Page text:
I was blessed with getting stuck in the great blackout of 2003; the most profound of all blackouts in American history. We were in the process of a very messy move from Locust Valley on Long Island to Hillsborough where I had accepted a call to the Millstone church. The movers had done a poor job, leaving much behind, forcing me to make repeated trips back from New Jersey to Long Island. The week of the great blackout found me going back and forth, back and forth on the beltway through Queens and Brooklyn. The belt parkway is my least favorite road in the land of congestion. I even prefer the precarious BQE, because you can at least catch glimpses of the glory of Manhattan across the East River, keeping one wary eye open for traffic slamming to a stop. The beltway is always a tedious, slow ordeal.
I had sent the family on ahead of me and was alone on Long Island. The lights had gone out in Locust Valley just after four in the afternoon. In fact, I had just unplugged my daughter’s fish tank when the lights flickered and went out. Being a believer in total depravity, I assumed I had done something to cause the circuits to fail. I finished packing up the car and took off. Over the radio came the news that there was a blackout. It was not my fault after all. Not having enough gas to make it all the way to Jersey, I turned back and went home and spent more time packing and cleaning empty rooms in the Locust Valley parsonage. The power came back on after 8:00 PM and I boarded the Nissan Quest and set out again for Millstone. Only a few miles from Locust Valley, I plunged again into darkness. Power had been restored to only a tiny part of the north shore of Long Island. I decided to take the chance of making it to New Jersey by driving slowly. I was not alone. The traffic was light but slow moving on the belt parkway.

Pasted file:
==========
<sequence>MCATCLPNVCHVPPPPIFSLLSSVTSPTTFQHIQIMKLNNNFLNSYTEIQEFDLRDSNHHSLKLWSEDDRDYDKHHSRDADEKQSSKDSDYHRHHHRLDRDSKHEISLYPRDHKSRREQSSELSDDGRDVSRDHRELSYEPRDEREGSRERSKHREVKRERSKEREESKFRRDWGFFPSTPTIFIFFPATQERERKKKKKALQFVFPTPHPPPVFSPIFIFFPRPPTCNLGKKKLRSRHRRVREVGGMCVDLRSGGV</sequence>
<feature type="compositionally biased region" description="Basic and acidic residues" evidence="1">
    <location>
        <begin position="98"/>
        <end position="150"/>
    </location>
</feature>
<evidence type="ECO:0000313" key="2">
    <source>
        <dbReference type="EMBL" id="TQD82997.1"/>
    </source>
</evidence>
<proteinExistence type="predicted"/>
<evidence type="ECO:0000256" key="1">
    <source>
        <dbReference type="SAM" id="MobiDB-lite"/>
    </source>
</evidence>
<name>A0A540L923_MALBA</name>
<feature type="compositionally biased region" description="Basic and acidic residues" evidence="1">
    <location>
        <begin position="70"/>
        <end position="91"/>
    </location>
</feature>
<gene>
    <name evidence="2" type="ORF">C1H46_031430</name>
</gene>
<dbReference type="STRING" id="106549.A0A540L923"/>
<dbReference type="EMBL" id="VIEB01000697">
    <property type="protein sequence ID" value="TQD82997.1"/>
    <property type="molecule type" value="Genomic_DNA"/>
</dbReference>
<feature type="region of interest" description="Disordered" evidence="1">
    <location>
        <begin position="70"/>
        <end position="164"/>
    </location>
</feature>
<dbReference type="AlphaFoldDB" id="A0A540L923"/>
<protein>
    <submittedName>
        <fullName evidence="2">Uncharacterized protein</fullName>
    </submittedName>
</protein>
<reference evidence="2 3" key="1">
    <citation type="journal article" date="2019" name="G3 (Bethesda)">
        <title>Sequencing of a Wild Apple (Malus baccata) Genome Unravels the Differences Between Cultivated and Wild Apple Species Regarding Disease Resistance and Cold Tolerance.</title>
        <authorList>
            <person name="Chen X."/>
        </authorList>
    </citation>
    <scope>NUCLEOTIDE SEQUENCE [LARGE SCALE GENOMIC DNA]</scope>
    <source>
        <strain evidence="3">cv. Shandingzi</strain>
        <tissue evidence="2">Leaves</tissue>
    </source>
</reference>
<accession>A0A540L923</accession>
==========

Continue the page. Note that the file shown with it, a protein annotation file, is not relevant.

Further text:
How did it feel to drive through Queens and Brooklyn in the darkness? Privileged. The hulks of the soaring apartment buildings were silhouetted against the dim light of a hazy moon. The only lights were our puny headlights as we sojourners rolled over the ups and downs of the bumpy beltway. Then, deep into Brooklyn, were the candles in the windows of dozens and dozens of high rises. The light shines in the darkness and the darkness has not overcome it.
A solitary firework soared up somewhere near the New York harbor and for just a moment gently illuminated the dark sky line of the riverside places in Brooklyn.
Brooklyn cradles much of the early history of the Reformed Church in America. The oldest building is a parsonage. Brooklyn is different. Concrete and steel, clutter and rust, new construction and slowly improving water now take the place of the trees, orchards, and rich soil our forebears found. The churches are still there. Some have passed on. Some vibrate, exploding with new immigrants, some gasp as what Howard Hageman called “one-lung churches.”
Brooklyn is exciting. My favorite memory of it will now be that precious night when the power went out. I will no longer loathe the beltway because of that one night. “You are the light of the world,” said Jesus. I saw it that night. Con Ed and LIPA can put out mega watts of power. But nothing they generate with coal, natural gas or uranium can touch the soul like those humble candles, the only light on a dark, dark night. There is an old Persian saying, “The stars shine brightest on the darkest night.” I saw. Thank God.